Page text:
I guess this is their response to the bombing of Hiroshima and Nagasaki
A RadNet radiation monitor is seen on the roof of the Bay Area Air
Quality District offices on
March 16, 2011 in San Francisco.
In the wake of the nuclear
disaster in Japan,
the Environmental Protection
Agency is deploying additional radiation
detectors in areas on the
West Coast to compliment
the existing RadNet system,
which measures radition levels in air.
RadNet is a nationwide network
of monitoring stations in each state
that collect samples of air, rain,
drinking water, and milk
for analysis of radioactivity.
For our friends on the left coast you have time to flee to one of those red states you hate so much and here is a little more information for you.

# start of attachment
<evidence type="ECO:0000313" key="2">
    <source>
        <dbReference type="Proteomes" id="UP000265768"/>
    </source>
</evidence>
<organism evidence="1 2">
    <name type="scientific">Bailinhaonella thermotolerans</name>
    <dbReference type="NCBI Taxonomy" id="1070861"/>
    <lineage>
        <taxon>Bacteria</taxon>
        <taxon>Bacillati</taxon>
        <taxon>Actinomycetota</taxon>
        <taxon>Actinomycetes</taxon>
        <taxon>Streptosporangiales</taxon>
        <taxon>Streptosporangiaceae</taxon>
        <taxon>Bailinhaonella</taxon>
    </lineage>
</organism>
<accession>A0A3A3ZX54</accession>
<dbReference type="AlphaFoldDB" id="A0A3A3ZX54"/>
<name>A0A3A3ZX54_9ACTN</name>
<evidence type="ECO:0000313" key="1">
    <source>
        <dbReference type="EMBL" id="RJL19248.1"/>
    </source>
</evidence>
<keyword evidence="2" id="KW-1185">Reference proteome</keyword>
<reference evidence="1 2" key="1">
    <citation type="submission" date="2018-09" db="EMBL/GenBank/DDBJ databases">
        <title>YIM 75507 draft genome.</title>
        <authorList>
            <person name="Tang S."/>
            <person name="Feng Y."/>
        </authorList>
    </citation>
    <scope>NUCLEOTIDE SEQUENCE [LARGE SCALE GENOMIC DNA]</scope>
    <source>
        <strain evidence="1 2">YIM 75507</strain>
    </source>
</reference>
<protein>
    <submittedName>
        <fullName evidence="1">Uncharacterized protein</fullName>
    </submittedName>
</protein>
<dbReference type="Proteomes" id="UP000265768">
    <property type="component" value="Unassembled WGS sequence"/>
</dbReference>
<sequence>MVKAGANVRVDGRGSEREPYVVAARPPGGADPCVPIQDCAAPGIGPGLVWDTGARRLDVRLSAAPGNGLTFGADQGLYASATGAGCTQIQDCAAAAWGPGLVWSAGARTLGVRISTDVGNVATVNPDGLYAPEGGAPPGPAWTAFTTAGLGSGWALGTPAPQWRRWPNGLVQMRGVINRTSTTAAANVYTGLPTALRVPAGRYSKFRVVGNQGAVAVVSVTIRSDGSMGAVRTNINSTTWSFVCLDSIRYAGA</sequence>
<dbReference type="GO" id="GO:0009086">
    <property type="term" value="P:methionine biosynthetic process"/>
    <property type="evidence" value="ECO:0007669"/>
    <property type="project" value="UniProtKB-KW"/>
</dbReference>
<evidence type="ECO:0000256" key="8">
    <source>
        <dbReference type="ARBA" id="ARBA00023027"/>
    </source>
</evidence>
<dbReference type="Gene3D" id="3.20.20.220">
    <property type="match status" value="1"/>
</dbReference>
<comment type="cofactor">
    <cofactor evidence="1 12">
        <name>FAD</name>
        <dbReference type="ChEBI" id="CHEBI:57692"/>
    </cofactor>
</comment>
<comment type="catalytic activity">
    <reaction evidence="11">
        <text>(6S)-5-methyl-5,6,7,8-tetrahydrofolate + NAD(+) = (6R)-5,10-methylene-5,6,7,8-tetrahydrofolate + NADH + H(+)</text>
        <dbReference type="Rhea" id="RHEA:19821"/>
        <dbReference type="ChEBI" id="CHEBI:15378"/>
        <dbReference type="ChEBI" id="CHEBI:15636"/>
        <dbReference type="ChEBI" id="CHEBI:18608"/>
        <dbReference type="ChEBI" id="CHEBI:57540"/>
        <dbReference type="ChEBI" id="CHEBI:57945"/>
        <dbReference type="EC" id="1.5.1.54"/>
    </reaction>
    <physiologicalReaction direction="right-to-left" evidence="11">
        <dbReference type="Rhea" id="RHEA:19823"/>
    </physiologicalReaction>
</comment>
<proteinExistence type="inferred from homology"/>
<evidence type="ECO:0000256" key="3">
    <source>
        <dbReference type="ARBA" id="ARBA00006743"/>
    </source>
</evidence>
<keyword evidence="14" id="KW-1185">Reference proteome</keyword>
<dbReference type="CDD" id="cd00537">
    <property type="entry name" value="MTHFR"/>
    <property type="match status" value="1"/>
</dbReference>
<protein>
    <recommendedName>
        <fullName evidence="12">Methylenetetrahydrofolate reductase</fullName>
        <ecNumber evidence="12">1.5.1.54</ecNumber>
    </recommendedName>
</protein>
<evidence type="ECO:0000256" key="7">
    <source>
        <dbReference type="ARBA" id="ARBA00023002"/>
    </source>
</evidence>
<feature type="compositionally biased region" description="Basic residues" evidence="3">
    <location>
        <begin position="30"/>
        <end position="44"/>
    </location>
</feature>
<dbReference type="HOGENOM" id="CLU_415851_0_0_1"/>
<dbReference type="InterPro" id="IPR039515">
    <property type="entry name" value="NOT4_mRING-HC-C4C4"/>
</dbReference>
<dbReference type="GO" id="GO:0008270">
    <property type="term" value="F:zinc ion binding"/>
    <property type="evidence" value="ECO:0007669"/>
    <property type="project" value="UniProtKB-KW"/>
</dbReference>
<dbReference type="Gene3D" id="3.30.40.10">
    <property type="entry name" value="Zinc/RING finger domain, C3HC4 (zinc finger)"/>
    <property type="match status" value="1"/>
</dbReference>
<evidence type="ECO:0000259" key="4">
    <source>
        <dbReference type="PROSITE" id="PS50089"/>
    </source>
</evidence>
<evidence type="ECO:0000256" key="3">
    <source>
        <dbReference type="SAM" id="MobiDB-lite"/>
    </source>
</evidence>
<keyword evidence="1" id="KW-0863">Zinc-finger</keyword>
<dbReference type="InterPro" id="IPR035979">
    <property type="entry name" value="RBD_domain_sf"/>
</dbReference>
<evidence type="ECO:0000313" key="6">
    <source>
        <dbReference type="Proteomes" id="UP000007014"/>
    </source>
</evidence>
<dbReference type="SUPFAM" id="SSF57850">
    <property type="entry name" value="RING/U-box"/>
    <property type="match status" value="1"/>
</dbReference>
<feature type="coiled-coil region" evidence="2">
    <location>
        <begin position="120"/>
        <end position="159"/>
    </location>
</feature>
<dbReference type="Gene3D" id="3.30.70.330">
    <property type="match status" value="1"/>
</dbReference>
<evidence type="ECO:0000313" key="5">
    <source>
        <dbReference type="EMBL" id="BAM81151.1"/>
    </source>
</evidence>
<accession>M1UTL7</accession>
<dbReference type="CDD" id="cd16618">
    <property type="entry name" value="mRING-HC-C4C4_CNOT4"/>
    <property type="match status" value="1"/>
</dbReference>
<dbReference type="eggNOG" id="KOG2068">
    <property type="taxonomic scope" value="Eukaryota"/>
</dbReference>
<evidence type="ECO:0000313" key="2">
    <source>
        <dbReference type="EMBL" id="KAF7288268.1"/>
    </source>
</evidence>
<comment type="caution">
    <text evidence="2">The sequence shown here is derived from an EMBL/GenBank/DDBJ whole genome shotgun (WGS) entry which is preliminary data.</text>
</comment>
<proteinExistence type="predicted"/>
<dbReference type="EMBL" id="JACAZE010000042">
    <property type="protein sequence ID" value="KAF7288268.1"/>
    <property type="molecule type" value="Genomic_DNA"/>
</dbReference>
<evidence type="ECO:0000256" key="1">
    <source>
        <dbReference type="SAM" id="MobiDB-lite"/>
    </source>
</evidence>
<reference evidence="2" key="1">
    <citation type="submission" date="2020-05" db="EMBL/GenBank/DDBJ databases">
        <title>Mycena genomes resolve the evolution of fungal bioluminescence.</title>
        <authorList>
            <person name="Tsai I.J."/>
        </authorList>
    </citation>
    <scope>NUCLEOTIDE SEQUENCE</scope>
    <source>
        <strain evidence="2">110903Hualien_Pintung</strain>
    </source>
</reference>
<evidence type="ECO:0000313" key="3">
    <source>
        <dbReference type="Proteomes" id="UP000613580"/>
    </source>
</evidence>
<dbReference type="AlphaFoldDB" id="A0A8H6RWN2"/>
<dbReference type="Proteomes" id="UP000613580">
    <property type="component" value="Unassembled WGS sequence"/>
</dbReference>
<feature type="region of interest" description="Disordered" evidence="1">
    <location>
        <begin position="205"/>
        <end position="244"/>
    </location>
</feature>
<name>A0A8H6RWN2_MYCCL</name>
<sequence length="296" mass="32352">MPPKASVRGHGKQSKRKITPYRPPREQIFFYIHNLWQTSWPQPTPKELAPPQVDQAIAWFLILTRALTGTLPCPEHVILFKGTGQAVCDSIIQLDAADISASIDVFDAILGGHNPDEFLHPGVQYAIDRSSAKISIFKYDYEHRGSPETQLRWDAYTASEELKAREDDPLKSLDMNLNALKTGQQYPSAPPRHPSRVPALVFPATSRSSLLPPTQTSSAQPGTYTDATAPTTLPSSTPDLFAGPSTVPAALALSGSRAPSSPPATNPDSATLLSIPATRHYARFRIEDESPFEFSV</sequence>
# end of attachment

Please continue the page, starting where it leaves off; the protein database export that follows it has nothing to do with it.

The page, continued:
|looting in Japan
Inside Story – Japan’s Nuclear Crisis …Is this the nightmare scenario of nuclear meltdown becoming real? And what can be done to contain the nuclear threat while at the same time dealing with the widespread destruction caused by Japan’s largest recorded earthquake?
A monitor in Sacramento maintained by the U.S. Environmental Protection Agency today showed slight increases in radiation from sources that are likely from troubled nuclear energy reactors in Japan.
The “beta” category picks up strontium, while the “gamma” category picks up cesium and iodine. All three are constituents typically associated with nuclear energy production.
The recent increases remain within normal background levels, the EPA said, which vary according to atmospheric conditions.